Straight talk: memory is totally the central theme of Animal Dreams. Basically, Codi has a memory problem: she's got a mental block on her childhood that starts with the memory of her miscarried child. Doc is also concerned with memory: he's obsessed with changing history. Both of them have trouble dealing with violent things that have happened in the past—and that are happening in the present. One way to deal with trauma is to forget about it, right?
In Animal Dreams, memory is both a personal and a political issue.
In Animal Dreams, vision, memory, and identity are all connected.
At the beginning of Animal Dreams, Codi Noline tells us in no uncertain terms that she's no hero—especially not compared to her sister Hallie. Hallie herself, of course, pretty much hates the whole idea of heroism, and whenever people talk about it in this book, they tend to claim that heroes are somehow different from other people. Part of Codi's journey seems to be claiming some heroism for herself—not as something that makes her better than everyone else, but as a normal part of life.
Animal Dreams rejects the idea of heroism in favor of collective action. At the same time, the novel demonstrates how each person must act individually as part of a whole in order to get things done.
In Animal Dreams, the idea of wanting to be a hero is a distraction from what is actually important in life, which is doing what you're good at and what's important to you, day after day.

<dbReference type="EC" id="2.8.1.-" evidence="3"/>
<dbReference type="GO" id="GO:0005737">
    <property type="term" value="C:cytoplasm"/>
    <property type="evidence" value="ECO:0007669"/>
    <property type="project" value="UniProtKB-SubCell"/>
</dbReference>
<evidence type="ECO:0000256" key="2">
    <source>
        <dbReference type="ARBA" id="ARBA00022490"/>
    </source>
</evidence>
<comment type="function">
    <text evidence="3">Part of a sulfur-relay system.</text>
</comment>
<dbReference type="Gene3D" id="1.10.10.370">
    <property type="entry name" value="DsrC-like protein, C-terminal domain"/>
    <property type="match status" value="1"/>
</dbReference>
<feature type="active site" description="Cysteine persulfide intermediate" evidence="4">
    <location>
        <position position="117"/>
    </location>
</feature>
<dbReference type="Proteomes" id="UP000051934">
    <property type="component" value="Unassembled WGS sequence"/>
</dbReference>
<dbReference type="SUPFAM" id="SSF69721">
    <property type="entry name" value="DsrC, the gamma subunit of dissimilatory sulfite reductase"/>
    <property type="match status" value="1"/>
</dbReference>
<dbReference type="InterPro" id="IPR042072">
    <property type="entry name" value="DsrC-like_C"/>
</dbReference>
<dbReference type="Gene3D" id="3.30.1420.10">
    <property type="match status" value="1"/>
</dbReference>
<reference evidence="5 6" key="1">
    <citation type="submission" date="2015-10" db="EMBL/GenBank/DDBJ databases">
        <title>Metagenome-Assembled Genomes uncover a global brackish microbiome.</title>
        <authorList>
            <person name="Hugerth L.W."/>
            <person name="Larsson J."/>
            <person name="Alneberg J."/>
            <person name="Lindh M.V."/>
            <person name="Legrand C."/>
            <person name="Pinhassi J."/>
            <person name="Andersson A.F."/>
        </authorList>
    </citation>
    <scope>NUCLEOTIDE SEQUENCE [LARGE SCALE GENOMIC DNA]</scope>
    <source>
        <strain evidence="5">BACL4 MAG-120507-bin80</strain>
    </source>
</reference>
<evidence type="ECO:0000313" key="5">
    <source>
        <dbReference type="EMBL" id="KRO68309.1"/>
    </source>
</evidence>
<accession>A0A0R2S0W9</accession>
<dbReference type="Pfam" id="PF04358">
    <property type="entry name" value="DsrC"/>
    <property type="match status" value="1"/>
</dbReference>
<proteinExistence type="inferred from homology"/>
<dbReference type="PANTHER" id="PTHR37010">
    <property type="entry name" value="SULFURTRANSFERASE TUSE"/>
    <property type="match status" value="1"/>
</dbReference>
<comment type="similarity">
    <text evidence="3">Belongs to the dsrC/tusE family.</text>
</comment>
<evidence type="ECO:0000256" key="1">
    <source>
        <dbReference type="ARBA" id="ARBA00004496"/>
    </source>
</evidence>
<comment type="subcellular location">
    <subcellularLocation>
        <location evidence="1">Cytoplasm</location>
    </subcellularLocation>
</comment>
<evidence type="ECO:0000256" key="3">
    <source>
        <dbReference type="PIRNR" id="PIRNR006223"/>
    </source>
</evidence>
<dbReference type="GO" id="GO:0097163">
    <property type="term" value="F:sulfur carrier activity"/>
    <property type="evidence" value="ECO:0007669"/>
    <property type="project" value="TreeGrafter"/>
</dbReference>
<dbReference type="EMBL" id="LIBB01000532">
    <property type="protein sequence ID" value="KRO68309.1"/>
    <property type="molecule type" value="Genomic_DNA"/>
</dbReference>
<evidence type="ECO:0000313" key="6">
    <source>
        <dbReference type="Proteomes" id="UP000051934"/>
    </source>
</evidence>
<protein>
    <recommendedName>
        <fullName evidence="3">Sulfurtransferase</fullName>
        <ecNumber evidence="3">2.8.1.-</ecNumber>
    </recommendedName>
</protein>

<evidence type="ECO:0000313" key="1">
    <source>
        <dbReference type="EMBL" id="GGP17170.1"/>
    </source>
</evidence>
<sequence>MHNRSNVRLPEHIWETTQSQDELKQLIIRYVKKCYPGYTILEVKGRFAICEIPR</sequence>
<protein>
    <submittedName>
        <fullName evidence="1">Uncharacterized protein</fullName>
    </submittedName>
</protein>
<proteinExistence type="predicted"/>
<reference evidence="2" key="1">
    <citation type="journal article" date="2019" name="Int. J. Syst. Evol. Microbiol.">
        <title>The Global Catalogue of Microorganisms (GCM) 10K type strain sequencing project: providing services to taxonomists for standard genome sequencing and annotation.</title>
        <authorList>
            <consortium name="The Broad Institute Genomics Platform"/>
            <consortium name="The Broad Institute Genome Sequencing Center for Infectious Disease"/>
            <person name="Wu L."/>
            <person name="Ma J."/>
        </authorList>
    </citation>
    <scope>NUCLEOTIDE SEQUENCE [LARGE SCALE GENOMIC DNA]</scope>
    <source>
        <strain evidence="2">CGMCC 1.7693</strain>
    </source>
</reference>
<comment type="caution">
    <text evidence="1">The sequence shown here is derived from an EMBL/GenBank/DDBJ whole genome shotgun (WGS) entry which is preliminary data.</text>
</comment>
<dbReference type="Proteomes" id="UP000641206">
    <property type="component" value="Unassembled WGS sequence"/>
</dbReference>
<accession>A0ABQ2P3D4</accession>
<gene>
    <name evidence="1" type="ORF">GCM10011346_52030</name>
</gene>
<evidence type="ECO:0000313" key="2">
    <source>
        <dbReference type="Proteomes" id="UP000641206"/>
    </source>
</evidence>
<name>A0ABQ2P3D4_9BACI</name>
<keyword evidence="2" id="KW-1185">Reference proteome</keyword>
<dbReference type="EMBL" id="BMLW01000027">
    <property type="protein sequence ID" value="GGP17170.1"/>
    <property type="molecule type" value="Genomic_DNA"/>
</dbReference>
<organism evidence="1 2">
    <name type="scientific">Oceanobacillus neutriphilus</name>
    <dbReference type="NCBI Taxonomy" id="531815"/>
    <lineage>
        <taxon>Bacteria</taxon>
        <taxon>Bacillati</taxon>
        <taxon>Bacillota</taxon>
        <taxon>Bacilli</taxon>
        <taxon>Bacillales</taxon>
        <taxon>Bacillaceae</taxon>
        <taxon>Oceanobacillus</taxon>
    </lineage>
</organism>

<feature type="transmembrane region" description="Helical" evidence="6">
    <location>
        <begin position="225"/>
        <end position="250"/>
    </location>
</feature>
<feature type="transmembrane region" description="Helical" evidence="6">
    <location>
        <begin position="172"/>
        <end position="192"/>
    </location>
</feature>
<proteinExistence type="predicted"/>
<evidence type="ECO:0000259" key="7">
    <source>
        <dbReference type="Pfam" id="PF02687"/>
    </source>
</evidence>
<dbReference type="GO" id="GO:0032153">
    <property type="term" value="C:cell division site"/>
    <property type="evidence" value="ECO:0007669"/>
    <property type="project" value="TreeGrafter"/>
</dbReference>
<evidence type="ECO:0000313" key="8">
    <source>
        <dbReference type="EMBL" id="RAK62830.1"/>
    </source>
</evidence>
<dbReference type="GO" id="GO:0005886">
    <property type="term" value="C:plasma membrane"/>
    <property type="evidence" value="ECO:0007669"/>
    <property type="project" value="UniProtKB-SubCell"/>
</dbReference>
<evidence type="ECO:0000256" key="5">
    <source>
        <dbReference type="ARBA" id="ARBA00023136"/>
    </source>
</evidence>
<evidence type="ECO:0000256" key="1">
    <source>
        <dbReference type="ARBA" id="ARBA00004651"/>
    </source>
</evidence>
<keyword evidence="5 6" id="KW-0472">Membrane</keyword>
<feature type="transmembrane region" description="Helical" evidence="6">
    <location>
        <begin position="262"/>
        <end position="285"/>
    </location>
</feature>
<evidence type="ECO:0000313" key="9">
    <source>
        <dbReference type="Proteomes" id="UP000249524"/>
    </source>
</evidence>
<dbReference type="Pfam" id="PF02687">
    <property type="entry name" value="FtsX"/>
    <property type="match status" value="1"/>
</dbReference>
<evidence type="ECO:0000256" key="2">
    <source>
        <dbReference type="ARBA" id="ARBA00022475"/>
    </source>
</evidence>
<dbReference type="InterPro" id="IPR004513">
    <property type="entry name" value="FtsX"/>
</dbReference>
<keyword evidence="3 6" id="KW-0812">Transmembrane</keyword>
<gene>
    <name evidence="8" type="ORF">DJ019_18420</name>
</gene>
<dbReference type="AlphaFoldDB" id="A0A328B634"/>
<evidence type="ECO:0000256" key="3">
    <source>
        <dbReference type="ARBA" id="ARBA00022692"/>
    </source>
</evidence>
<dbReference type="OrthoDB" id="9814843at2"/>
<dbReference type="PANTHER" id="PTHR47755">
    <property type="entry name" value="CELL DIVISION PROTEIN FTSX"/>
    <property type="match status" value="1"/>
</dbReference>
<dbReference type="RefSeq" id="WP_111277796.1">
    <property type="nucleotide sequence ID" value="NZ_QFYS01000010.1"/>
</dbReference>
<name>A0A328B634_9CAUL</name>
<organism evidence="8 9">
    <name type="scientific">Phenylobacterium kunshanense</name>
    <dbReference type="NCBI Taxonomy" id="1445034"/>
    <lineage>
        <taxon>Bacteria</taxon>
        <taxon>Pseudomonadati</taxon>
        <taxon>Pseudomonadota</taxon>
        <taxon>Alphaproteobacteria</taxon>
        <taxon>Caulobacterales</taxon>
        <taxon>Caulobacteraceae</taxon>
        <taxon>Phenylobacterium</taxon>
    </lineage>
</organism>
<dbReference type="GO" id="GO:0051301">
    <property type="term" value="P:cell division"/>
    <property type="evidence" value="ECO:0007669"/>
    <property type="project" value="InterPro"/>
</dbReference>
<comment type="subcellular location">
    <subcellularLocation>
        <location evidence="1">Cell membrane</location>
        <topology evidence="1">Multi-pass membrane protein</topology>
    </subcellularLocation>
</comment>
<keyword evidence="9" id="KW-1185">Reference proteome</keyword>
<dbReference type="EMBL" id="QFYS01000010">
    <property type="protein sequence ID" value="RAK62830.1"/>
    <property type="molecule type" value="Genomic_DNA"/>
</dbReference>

Home is what Codi Noline is looking for in life.
Well, she thinks she's looking, anyway. Her friend Emelina accuses her of being a "home ignorer" because, among other things, her walls are so bare—but it's a pretty apt description of Codi's personality, too. In fact, Animal Dreams is basically the story of Codi learning not to ignore the fact that she has a home both in Grace and in her own identity. By the end, we're pretty sure she's ready to hang a few pictures on the walls, but it sure takes her a while to get there.
In Animal Dreams, the idea of nesting, or making a home somewhere, is connected symbolically to birds. For Codi, peacocks represent home, while for Loyd, it's fighting cocks that do the representin'. As the narrative progresses, however, Loyd leaves his birds behind. Ultimately, while nesting is important, Animal Dreams places primary importance on living a life you can be proud of, not just a life that's like the one your parents lived before you.
Codi has actually a home her whole life in Grace; it's only by the end of the novel that she realizes she's been ignoring it for years.
Ah, the age old question: what will I be when I grow up? For Loyd Peregrina, learning to be something, even if it's just a dude who sorts pecans, is the essential ingredient that turns him from a boy into a man. At thirty-something, Codi Noline still hasn't found that magic job. She's been everything from a gas station attendant to a medical researcher, and she's still not quite grown up. Figuring out what she wants to do for a living, as it turns out, is going to be a pretty essential part of Codi's journey in Animal Dreams. As she learns, you've got to figure out what you want to do every day if you want to figure out who you are.
Writing from Mexico, Hallie describes a guy with a bucket of shrimp to sell who keeps his load balanced by drinking a kilo of water every time he sells a kilo of shrimp. Throughout the rest of the novel, however, balance and efficiency aren't so much the goal of work as a kind of organic connection to your labor. Although Animal Dreams seems to say that it doesn't matter what you do as long as you do it well, in the end it's also essential that what you do reflects who you are.